Use U.S. Postal Service style for mailing addresses. Use AP style in text. In other applications, such as invitations, posters and tables in reports, accommodate readability.
Addresses in text
When to abbreviate versus spell out:
- In expository text, only avenue, boulevard and street are abbreviated (Ave., Blvd., St.) and only when used as part of a numbered street address.
- All other street suffixes (drive, road, alley, etc.) are spelled out in all instances.
- Capitalize a street suffix when part of a street name without a number, but don’t capitalize it when used alone or with two or more street names: Mill Avenue, Rural and Baseline roads.
When to spell out numbers:
- Spell out and capitalize First through Ninth when used as street names; use figures and ordinals for 10th and above. See Numerals.
Superscript, th or th:
- Do not use superscript formatting for ordinals (see Formatting).
- ✅ Do: Meet me on the northeast corner of Hickory and Walnut boulevards.
- ✅ Do: Dupont Circle is a traffic circle, park neighborhood and historic district in Washington, D.C.
- ✅ Do: My office is at 7 Fifth Ave. and his is at 100 21st St.
- ✅ Do: Send your inquiry to: Admission Counselor, Arizona State University, 100 University Way, Lake Havasu City AZ 86403.
When showing an address in the block style of a mailing address or in usage that could prompt a reader to consult a GPS device (as within a footer), conform to the U.S. Postal Service address standards.
- Do not use punctuation on any line, including between city, state and ZIP code.
- Use specific abbreviations for street suffixes (refer to the USPS comprehensive list of suffix abbreviations).
- U.S. states: Use the USPS two-letter abbreviations (uppercase, no periods) when addressing correspondence for mailing, using full addresses, including ZIP code.
- See format sample below.
- ASU campus addresses follow the same line order as the U.S. Postal Service standards.
✅ ASU address example:
Arizona State University
PO Box XXXXX-XXXX
City State ZIP+4
✅ External address example:
Wile E Coyote
123 E Acme St
Dynamite AZ 09876-5432
Note: For the outside of actual envelopes and labels, USPS requests all uppercase type in a sans serif typeface.
Additional examples and addressing tips are listed on the USPS website.
- Spell out the names of all 50 states, even when used with the names of cities or military bases.
- Note: The two-letter state abbreviations — Tempe AZ — is appropriate only in mailing addresses and data tables. It is never acceptable in text.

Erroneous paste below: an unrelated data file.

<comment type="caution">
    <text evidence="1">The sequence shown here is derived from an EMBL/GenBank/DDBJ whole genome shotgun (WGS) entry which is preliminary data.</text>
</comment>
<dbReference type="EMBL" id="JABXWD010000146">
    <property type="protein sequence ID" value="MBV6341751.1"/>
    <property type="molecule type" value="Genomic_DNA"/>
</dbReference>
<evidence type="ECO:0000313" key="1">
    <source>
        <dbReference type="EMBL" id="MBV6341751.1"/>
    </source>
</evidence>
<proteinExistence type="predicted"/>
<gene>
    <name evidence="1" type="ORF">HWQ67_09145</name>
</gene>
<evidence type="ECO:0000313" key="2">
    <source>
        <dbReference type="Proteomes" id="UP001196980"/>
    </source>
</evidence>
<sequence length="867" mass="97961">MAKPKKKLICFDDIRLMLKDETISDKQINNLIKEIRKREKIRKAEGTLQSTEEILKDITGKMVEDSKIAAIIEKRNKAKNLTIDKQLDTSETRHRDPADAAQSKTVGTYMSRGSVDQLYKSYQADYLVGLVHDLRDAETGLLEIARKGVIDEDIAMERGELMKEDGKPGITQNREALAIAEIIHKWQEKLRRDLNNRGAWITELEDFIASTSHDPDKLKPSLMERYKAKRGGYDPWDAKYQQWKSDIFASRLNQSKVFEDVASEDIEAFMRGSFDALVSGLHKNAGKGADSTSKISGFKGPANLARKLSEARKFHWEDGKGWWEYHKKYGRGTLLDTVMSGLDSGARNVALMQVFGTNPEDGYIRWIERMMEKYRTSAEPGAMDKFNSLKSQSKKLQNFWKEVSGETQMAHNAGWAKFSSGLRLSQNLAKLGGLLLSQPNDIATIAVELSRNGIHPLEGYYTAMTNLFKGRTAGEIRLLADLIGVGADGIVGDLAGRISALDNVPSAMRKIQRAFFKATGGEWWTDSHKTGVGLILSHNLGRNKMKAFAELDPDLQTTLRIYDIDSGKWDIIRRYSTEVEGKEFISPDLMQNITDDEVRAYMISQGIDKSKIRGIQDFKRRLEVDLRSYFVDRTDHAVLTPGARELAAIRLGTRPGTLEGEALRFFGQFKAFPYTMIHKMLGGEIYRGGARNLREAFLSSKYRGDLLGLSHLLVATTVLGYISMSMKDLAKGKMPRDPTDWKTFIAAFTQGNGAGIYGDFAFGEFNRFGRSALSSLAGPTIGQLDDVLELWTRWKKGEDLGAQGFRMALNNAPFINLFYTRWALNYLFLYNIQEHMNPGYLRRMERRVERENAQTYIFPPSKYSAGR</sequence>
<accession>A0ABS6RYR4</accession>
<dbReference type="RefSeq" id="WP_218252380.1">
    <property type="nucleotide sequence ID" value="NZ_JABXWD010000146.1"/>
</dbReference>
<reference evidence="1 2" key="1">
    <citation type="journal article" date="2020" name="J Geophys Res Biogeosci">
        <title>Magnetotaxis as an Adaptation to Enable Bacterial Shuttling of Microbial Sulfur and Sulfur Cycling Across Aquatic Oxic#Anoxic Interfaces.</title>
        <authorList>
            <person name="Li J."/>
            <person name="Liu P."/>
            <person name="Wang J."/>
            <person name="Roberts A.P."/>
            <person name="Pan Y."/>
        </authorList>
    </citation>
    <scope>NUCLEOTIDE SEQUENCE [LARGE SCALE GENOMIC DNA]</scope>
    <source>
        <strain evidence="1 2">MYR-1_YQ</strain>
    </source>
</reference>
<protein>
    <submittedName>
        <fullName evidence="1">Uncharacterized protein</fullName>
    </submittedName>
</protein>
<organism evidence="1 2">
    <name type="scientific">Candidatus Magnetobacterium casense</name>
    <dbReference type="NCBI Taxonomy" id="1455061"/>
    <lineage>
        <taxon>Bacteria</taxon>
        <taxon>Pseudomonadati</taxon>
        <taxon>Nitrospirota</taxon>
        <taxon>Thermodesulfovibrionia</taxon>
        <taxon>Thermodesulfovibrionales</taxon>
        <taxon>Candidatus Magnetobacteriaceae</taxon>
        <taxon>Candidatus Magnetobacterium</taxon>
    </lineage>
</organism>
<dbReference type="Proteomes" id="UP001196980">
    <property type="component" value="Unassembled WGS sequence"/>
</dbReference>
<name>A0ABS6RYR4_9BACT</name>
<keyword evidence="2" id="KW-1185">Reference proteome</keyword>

- Commas: Place a comma after the state name unless ending a sentence. Refer to The Associated Press Stylebook for additional punctuation rules.
- When state is used with of, it is not capitalized: the state of Arizona.
- Do not capitalize state when used as an adjective: state Rep. William Smith; the state Transportation Department; state funds. The same principle applies to city: the city of Tempe.
In mailing addresses
See Mailing addresses above.
In short-form listings of political party affiliation
- (R-Ariz.) note the uppercase and lowercase constructions with periods in the table below.
- Even in the case of party affiliation, these states are not abbreviated: Alaska, Hawaii, Idaho, Iowa, Maine, Ohio, Texas, Utah.
For clarity with similar states and city names
New York vs. New York City and Washington state versus Washington, D.C.
- Use New York state when necessary to distinguish the state from New York City (city is capitalized, state is not).
- Use state of Washington or Washington state when necessary to distinguish the state from the District of Columbia. (Note: Lowercase "state" to avoid confusion with a university.)
- Washington should be used in most story references to the U.S. capital because of the name recognition globally.
- Use Washington, D.C., with the added abbreviation only if the city might be confused with the state.
- In this case, use Washington, D.C., on first reference to the nation’s capital, Washington on subsequent references.
- Do not use District of Columbia as a reference, unless referring to an official designation, such as a local government name.
- Note: Always use two commas and periods.
Refer to The Associated Press Stylebook for other uses and examples.